Interesting times.

  2. "you will see that Brown improved only slightly over McCain. Thus his victory is due to Democrats staying home."

    It was a special election, not a general election. Comparing Brown and McCain's performance is apples and oranges.

    McCain won only 36% of votes cast in Massachussetts, Obama was at 62%. 3.1 million people cast their vote in Massachusetts in 2008, an all-time record turnout. Only 2.25 million turned out for this election (high for a special election but one million shy of a general election)

    While it was true that Democrats were less enthusiastic than Republicans, remember that they outnumber Reps by 3-1 in this state. It was the independent voters ("unaffiliated", as they say) who were the determining factor, not the Dems who stayed home.

  3. Let me make my point more clearly, sorry.

    51 percent of voters in Massachusetts are unenrolled in a party. While they have tended to be reliably Democrat, they've elected a couple of Republican governors and are the determining factor in this race. Abstention by actual registered Democrats was a small factor in Brown's win.

  4. sheik yer Bouti6:15 PM

    Dano....your personal biases are acting up again....what is it with you and "gay rights" in the USA? I kinda doubt you would wear a pink ribbon in your hair holding a rainbow sign and march down any street in Venz bringing up the subject... not damn likely

    and despite your optimism...Obama is toast...he is already a lame duck one term president....thats not wishful thinking but reality....Obama is WEAK and is only propped by the news media....if we have one more "almost successful" or even a successful terrorist attack on our soil, people will be calling for his head....

  5. I very much like this post Daniel.

    I think the Venezuelan voter has a very different attitude towards the arrogance displayed by their leaders and all those in authority.They tend to take it as a given and focus on mainly whether they get thrown a bone or not.
    The US voter tends to react swiftly towards what they consider abuse of authority, or tone deafness to their demands.An authority figure can only ignore public opinion at his or her own peril.

    Ironically if Obama wants to pass the FTA with Colombia, he is more likely to do so with a Republican majority in Congress.After his mostly anti FTA declarations on the campaign trail , he would have to spend an enormous amount of political capital to persuade his own followers that this FTA has now become a necessity.As of now, it seems Obama deems the FTA with Colombia as desirable but not a priority.

  6. JSB

    I would like to see detailed exit polls before I can agree with you.

    Historically independents in any country tend to split along the prevailing mood. In the US additionally there is plenty of "independents" that register so because they can participate in whichever primary they want or because they do not want people to know that they are in fact GOP or Dem.

    Without exit polls in hand one cannot say more than what I wrote though it is certain that Gopers did not stay home.

    Besides, if independents did not feel motivated to go out and vote, what does that really change to my conclusions?

  7. sheik

    My "biases"? Since when have I been required to be neutral besides anti Chavez? And why do you leave out my pro choice bias? Since when is it a bias to summarize the two main "social" concerns of US politics today? Or did you want an off topic complete list of all, including school prayers, anti war movement, etc, etc........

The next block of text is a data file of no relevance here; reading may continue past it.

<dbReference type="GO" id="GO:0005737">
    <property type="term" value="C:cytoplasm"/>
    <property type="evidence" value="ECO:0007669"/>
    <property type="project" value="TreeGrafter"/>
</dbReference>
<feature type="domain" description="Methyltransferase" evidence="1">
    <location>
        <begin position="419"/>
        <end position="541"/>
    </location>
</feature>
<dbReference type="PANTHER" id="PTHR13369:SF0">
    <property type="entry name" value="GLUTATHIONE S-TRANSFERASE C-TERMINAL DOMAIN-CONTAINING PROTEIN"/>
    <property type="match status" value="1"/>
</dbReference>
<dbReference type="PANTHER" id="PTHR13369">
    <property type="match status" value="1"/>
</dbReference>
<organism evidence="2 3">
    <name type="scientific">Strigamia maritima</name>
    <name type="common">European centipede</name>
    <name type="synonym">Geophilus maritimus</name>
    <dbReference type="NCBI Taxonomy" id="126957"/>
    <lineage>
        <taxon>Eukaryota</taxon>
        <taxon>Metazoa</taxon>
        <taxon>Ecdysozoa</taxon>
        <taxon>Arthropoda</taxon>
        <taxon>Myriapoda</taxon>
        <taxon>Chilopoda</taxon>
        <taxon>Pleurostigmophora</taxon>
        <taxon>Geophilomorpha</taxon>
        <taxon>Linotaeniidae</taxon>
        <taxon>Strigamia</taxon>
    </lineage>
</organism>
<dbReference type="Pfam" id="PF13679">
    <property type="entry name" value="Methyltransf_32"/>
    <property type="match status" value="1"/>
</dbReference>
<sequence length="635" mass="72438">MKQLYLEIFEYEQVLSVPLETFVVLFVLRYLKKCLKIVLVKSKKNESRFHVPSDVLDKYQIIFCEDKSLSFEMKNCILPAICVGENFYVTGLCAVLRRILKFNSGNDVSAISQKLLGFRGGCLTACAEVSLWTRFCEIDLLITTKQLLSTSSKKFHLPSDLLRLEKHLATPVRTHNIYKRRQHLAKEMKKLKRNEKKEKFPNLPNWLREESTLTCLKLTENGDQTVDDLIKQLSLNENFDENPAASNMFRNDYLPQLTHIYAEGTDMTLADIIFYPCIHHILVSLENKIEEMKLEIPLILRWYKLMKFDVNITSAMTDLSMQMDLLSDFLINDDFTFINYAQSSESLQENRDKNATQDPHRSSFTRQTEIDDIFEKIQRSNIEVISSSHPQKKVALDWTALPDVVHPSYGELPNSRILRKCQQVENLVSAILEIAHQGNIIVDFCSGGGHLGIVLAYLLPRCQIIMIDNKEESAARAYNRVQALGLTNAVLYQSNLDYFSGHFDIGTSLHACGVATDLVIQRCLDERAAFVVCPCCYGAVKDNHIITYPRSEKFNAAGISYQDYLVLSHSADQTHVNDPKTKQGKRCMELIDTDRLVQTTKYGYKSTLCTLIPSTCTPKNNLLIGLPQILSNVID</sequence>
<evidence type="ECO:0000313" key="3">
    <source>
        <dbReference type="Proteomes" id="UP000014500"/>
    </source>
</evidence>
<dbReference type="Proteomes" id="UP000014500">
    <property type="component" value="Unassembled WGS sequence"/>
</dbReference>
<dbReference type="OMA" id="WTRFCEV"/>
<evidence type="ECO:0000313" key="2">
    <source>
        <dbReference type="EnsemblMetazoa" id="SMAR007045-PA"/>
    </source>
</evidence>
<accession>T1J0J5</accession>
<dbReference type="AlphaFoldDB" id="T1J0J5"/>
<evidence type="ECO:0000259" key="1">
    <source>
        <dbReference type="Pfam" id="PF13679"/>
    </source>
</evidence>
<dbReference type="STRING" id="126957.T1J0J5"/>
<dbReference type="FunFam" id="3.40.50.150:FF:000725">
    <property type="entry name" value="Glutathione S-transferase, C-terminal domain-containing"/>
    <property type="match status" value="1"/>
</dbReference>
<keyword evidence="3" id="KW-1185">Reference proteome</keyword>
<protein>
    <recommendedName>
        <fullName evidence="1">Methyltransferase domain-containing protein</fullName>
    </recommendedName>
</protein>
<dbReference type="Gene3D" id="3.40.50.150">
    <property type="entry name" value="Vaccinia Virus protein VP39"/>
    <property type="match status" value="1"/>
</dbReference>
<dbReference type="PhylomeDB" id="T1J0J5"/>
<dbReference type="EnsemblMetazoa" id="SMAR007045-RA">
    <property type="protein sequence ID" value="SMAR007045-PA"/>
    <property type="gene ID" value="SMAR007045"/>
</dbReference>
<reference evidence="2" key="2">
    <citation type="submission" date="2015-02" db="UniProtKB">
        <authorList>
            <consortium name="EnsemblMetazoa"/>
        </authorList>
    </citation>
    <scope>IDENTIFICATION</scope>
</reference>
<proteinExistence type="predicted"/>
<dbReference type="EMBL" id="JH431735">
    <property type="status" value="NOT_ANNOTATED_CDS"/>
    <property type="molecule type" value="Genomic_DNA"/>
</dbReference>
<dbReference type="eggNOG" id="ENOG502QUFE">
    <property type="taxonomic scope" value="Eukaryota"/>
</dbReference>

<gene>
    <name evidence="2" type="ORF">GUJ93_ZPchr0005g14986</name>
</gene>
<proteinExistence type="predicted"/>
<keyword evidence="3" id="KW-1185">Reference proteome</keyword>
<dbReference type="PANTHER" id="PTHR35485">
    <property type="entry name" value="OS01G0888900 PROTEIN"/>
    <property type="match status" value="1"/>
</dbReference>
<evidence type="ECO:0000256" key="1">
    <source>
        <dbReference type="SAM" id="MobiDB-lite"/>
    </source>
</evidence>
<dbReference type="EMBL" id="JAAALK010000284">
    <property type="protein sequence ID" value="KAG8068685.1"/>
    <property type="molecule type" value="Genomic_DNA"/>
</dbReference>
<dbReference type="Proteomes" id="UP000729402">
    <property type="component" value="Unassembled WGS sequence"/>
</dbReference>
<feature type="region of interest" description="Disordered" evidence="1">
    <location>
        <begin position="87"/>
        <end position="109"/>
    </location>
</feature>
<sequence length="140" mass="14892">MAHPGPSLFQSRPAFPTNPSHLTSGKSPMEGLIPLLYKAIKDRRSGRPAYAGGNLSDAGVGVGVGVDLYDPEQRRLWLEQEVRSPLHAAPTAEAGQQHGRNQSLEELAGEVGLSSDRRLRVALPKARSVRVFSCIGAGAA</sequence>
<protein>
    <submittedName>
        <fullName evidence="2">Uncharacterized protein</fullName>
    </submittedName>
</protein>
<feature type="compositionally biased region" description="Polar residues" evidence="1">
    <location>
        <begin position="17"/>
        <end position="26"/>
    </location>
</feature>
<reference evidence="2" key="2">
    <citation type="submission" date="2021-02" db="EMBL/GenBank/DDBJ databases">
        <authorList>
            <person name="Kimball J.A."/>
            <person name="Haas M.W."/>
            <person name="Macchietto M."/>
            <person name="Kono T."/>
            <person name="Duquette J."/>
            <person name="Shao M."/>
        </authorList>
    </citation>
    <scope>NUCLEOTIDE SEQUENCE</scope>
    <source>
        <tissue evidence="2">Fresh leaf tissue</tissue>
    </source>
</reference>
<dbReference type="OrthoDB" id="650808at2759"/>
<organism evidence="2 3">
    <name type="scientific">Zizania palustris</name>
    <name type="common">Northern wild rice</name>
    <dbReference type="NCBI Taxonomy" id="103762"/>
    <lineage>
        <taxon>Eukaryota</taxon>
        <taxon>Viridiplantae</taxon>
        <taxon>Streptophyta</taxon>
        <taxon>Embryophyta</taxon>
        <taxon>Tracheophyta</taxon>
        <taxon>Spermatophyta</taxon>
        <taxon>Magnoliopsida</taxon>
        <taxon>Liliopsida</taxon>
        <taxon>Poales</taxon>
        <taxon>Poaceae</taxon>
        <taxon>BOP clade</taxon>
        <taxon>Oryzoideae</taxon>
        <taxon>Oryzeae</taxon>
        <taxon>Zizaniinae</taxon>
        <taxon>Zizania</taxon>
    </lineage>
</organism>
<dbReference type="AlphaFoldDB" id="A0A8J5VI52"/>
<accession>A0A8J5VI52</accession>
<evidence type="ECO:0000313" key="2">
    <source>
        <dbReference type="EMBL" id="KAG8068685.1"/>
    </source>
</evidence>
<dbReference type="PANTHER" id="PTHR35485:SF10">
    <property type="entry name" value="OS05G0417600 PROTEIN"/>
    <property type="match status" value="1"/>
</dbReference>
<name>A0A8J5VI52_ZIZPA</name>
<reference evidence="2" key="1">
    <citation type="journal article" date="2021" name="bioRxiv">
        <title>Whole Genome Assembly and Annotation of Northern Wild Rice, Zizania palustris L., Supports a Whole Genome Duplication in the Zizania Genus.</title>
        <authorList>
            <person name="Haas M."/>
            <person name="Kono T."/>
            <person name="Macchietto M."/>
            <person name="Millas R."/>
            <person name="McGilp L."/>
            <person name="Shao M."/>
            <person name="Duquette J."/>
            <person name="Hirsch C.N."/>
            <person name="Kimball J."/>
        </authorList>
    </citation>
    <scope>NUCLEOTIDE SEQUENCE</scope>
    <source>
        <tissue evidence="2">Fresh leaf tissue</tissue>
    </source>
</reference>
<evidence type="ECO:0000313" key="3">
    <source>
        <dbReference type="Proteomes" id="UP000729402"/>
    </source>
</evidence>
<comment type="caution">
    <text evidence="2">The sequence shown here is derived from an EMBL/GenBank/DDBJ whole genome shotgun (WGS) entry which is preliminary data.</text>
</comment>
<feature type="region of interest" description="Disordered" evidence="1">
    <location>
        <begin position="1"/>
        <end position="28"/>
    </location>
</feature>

This is a blog, not an encyclopedia of grievances!

  8. I think this has been over analyzed
    by the Republicans and Democrats. The voters are fed up with the lying cheating politicians, big government, high taxes, government nationalization of private business, national healthcare and all the other B.S.
    What happened here is the voters are simply taking back their country.

  9. Daniel

    I must take exception to the over-used expression "Kennedy's seat." Brown goes to prove that this is the "people's" seat. I am neither liberal or conservative but stand strongly by this belief.

  10. Boludo Tejano8:09 PM

    This election was not about health care reform, but about how this one was carried. After all Massachusetts, and Waltham, do have already a state health care system. What has upset the Waltham voter and made it stay home is that what really matters for them, job security, economic growth, obscene bail outs, had to wait until Barack and Nancy pushed through an expensive package which was not a priority for them.

    There are several problems with your statement, Daniel. One problem is your assumption that off-year elections have the same turnout as presidential elections, therefore the lower turnout in yesterday’s Senate race was the result of turned-off voters staying home.
    In the 2002 Senate Race in Massachusettes, (the spelling was VERY deliberate), the US Senate race which John F Kerryman won had 2,000,681 votes cast. In the 2006 Senate Race in Massachusettes , 2,165,490 ballots were cast in the election which Ted Kennedy won. Both numbers exclude blank ballots. As the number of ballots cast in this off-year election were comparable to previous years, your claim about the reasons for abstention in the election is not supported by the facts.

    I am not going to opine on the motivations of those who stayed at home. However, there is a good indication that those who voted did so with similar motivations to your prototypical Waltham voter, as opposition to Obamacare was a big motivator for those who voted. Yet you inform us it was a motivator for not voting. Here is what people who voted say.